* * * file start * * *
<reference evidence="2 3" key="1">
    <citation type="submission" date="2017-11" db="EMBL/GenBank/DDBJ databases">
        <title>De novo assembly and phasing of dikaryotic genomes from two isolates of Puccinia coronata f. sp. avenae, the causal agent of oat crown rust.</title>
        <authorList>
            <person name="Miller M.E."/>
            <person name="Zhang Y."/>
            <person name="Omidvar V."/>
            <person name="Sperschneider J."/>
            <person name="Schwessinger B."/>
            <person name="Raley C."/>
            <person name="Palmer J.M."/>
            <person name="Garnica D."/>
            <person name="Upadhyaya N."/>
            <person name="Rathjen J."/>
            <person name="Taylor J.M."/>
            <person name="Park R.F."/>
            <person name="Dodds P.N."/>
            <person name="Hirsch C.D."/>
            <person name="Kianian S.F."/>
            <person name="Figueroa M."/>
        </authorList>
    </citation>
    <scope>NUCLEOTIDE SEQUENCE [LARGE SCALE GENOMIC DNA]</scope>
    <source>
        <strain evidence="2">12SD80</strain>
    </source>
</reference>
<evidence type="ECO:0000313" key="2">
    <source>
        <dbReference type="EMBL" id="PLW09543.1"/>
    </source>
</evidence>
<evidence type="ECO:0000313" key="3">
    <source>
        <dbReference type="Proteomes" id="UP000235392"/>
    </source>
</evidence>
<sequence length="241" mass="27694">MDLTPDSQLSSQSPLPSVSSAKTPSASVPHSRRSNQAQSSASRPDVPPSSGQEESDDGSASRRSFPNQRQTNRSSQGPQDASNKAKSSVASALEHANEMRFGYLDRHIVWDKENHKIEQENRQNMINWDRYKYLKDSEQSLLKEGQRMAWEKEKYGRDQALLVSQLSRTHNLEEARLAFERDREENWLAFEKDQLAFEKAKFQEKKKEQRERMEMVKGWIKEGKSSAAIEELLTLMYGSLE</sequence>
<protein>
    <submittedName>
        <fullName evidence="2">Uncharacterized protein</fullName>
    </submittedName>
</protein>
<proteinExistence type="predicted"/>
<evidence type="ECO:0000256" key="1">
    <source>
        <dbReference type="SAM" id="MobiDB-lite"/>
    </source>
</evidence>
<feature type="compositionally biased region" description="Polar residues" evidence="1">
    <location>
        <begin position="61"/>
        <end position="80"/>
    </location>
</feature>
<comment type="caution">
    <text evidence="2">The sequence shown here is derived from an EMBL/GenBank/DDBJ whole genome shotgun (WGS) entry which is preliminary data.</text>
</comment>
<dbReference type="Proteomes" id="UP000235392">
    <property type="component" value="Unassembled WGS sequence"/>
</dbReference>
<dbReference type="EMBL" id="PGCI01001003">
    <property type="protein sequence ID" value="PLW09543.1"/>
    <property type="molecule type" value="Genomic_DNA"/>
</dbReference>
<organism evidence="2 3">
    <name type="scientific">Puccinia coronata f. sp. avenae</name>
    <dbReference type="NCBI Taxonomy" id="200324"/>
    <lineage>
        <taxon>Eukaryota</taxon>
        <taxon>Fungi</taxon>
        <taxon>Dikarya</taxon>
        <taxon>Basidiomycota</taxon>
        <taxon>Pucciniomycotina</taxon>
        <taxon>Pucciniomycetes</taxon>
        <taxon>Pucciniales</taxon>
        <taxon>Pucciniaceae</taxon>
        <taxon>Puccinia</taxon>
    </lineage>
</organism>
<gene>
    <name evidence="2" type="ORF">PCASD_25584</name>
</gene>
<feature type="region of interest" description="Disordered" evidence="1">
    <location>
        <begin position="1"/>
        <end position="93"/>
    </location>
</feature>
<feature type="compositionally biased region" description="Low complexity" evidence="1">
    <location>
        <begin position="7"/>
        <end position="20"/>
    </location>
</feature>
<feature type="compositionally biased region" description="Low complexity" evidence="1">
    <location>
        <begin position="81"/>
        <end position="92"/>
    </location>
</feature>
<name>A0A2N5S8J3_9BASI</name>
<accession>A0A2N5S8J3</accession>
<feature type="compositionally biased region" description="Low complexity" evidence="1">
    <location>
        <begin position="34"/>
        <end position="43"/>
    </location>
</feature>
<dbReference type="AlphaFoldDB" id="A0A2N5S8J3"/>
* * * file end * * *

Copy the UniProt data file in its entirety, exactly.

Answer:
<reference evidence="2 3" key="1">
    <citation type="submission" date="2017-11" db="EMBL/GenBank/DDBJ databases">
        <title>De novo assembly and phasing of dikaryotic genomes from two isolates of Puccinia coronata f. sp. avenae, the causal agent of oat crown rust.</title>
        <authorList>
            <person name="Miller M.E."/>
            <person name="Zhang Y."/>
            <person name="Omidvar V."/>
            <person name="Sperschneider J."/>
            <person name="Schwessinger B."/>
            <person name="Raley C."/>
            <person name="Palmer J.M."/>
            <person name="Garnica D."/>
            <person name="Upadhyaya N."/>
            <person name="Rathjen J."/>
            <person name="Taylor J.M."/>
            <person name="Park R.F."/>
            <person name="Dodds P.N."/>
            <person name="Hirsch C.D."/>
            <person name="Kianian S.F."/>
            <person name="Figueroa M."/>
        </authorList>
    </citation>
    <scope>NUCLEOTIDE SEQUENCE [LARGE SCALE GENOMIC DNA]</scope>
    <source>
        <strain evidence="2">12SD80</strain>
    </source>
</reference>
<evidence type="ECO:0000313" key="2">
    <source>
        <dbReference type="EMBL" id="PLW09543.1"/>
    </source>
</evidence>
<evidence type="ECO:0000313" key="3">
    <source>
        <dbReference type="Proteomes" id="UP000235392"/>
    </source>
</evidence>
<sequence length="241" mass="27694">MDLTPDSQLSSQSPLPSVSSAKTPSASVPHSRRSNQAQSSASRPDVPPSSGQEESDDGSASRRSFPNQRQTNRSSQGPQDASNKAKSSVASALEHANEMRFGYLDRHIVWDKENHKIEQENRQNMINWDRYKYLKDSEQSLLKEGQRMAWEKEKYGRDQALLVSQLSRTHNLEEARLAFERDREENWLAFEKDQLAFEKAKFQEKKKEQRERMEMVKGWIKEGKSSAAIEELLTLMYGSLE</sequence>
<protein>
    <submittedName>
        <fullName evidence="2">Uncharacterized protein</fullName>
    </submittedName>
</protein>
<proteinExistence type="predicted"/>
<evidence type="ECO:0000256" key="1">
    <source>
        <dbReference type="SAM" id="MobiDB-lite"/>
    </source>
</evidence>
<feature type="compositionally biased region" description="Polar residues" evidence="1">
    <location>
        <begin position="61"/>
        <end position="80"/>
    </location>
</feature>
<comment type="caution">
    <text evidence="2">The sequence shown here is derived from an EMBL/GenBank/DDBJ whole genome shotgun (WGS) entry which is preliminary data.</text>
</comment>
<dbReference type="Proteomes" id="UP000235392">
    <property type="component" value="Unassembled WGS sequence"/>
</dbReference>
<dbReference type="EMBL" id="PGCI01001003">
    <property type="protein sequence ID" value="PLW09543.1"/>
    <property type="molecule type" value="Genomic_DNA"/>
</dbReference>
<organism evidence="2 3">
    <name type="scientific">Puccinia coronata f. sp. avenae</name>
    <dbReference type="NCBI Taxonomy" id="200324"/>
    <lineage>
        <taxon>Eukaryota</taxon>
        <taxon>Fungi</taxon>
        <taxon>Dikarya</taxon>
        <taxon>Basidiomycota</taxon>
        <taxon>Pucciniomycotina</taxon>
        <taxon>Pucciniomycetes</taxon>
        <taxon>Pucciniales</taxon>
        <taxon>Pucciniaceae</taxon>
        <taxon>Puccinia</taxon>
    </lineage>
</organism>
<gene>
    <name evidence="2" type="ORF">PCASD_25584</name>
</gene>
<feature type="region of interest" description="Disordered" evidence="1">
    <location>
        <begin position="1"/>
        <end position="93"/>
    </location>
</feature>
<feature type="compositionally biased region" description="Low complexity" evidence="1">
    <location>
        <begin position="7"/>
        <end position="20"/>
    </location>
</feature>
<feature type="compositionally biased region" description="Low complexity" evidence="1">
    <location>
        <begin position="81"/>
        <end position="92"/>
    </location>
</feature>
<name>A0A2N5S8J3_9BASI</name>
<accession>A0A2N5S8J3</accession>
<feature type="compositionally biased region" description="Low complexity" evidence="1">
    <location>
        <begin position="34"/>
        <end position="43"/>
    </location>
</feature>
<dbReference type="AlphaFoldDB" id="A0A2N5S8J3"/>